By on October 27, 2008

For some time now, firefighters have warned of the challenge of extinguishing ethanol fires. Because ethanol cannot be piped due to its corrosive properties, large quantities are delivered by tanker truck or rail car. Pure ethanol can burn at a temperature as low as 55 degrees F (12.8 degrees C). Even when highly diluted in water ethanol remains flammable at higher temperatures. Since oceanic quantities of water would be required to extinguish a large ethanol fire, special retardant foams are generally used– but not readily available (= hours) to many fire departments. Even with that foam, a big ethanol fire can take days to extinguish; the holding tank often burns to the ground. (At least pure ethanol burns cleanly, leaving behind just water and carbon dioxide.) A NIMBY situation arose this spring in the heart of highly populated Alexandria, VA. (FYI, that’s communist country per First Brother wannabe Joe McCain.) Ethanol rail cars started offloading their cargo back in April 2008, but local fire departments didn’t get the appropriate flame-retardant foam for another month afterwards. There’s lots of finger pointing going on, with the city of Alexandria blaming rail company Norfolk Southern for slipping ethanol shipment in without notification.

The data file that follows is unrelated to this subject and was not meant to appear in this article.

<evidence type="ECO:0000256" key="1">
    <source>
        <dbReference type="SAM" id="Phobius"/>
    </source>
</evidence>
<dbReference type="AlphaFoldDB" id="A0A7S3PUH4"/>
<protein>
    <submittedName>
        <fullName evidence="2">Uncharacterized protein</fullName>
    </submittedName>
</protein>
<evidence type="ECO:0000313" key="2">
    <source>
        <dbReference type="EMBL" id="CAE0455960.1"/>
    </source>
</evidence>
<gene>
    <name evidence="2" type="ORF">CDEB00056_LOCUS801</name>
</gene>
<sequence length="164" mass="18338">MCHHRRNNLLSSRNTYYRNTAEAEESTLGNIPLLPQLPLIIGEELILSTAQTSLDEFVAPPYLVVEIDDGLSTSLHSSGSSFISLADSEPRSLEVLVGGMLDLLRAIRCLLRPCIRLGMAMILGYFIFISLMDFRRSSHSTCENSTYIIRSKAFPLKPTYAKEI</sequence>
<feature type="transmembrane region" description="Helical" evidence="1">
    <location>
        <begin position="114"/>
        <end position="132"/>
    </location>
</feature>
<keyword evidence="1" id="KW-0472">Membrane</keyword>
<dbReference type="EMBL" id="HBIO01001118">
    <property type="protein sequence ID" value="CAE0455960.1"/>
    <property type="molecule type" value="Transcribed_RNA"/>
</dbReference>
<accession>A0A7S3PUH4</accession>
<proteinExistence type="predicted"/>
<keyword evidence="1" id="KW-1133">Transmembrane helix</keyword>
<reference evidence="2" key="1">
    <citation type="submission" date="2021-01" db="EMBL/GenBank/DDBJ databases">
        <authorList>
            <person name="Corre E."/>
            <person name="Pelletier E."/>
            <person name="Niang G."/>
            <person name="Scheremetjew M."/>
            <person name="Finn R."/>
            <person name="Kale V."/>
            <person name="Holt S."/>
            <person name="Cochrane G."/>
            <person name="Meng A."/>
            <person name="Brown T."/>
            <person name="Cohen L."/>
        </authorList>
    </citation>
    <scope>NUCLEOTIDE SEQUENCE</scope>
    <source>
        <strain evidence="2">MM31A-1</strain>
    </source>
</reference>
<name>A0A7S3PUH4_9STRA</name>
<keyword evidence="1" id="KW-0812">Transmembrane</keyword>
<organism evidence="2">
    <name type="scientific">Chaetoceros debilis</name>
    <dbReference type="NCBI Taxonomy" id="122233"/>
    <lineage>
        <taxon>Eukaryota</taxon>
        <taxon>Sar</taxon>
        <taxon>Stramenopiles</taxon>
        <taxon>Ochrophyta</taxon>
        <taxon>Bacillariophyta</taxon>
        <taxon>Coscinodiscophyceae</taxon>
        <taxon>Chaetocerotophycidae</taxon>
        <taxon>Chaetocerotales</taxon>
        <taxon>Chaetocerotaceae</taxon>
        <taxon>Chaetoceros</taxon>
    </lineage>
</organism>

Norfolk Southern claims that city officials didn’t communicate properly, and federal law allows railroads to move freight across state lines without much regard to local governments’ say in the matter. Needless to say, this matter has gone to court. So, what to do if you’re involved the unlikely event of an E85 fire? E85 is not as dangerous due to gasoline dilution, the flash point (temperature of combustion) being higher, but too should not be fought with water. Guidelines here suggest chemical extinguishers marked B, C, BC, or ABC.

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2 Comments on “E85 Boondoggle Of The Day: Burn Baby Burn!...”


  • avatar
    Airhen

    Think of the carbon footprint of those ethanol fires! Please, someone save the children!

    Really… unfortunately ethanol is not about solving our energy needs (if so, why the tariffs on cheap sugar-based ethanol from Brazil?). It seems that American ethanol is more about government hand-outs and vote buying in corn growing states (my own included), and as well taking advantage politically of creating higher food prices.

    Of course with oil prices coming down, it must be those evil oil companies in a plot to keep us all hooked on oil! Again, save the children!

  • avatar
    Theodore

    The article doesn’t say that Norfolk Southern is blaming city officials for failure to communicate, it says that city officials are blaming each other and themselves for failure to communicate. The railroad did what it was supposed to – it notified the city of what was going to happen. If the city was slow to take the appropriate precautions, that’s on the city. NS should have been checking to make sure the city was doing its job – and they may very well have done so – but NS can’t be expected to hold the city’s hand, either.


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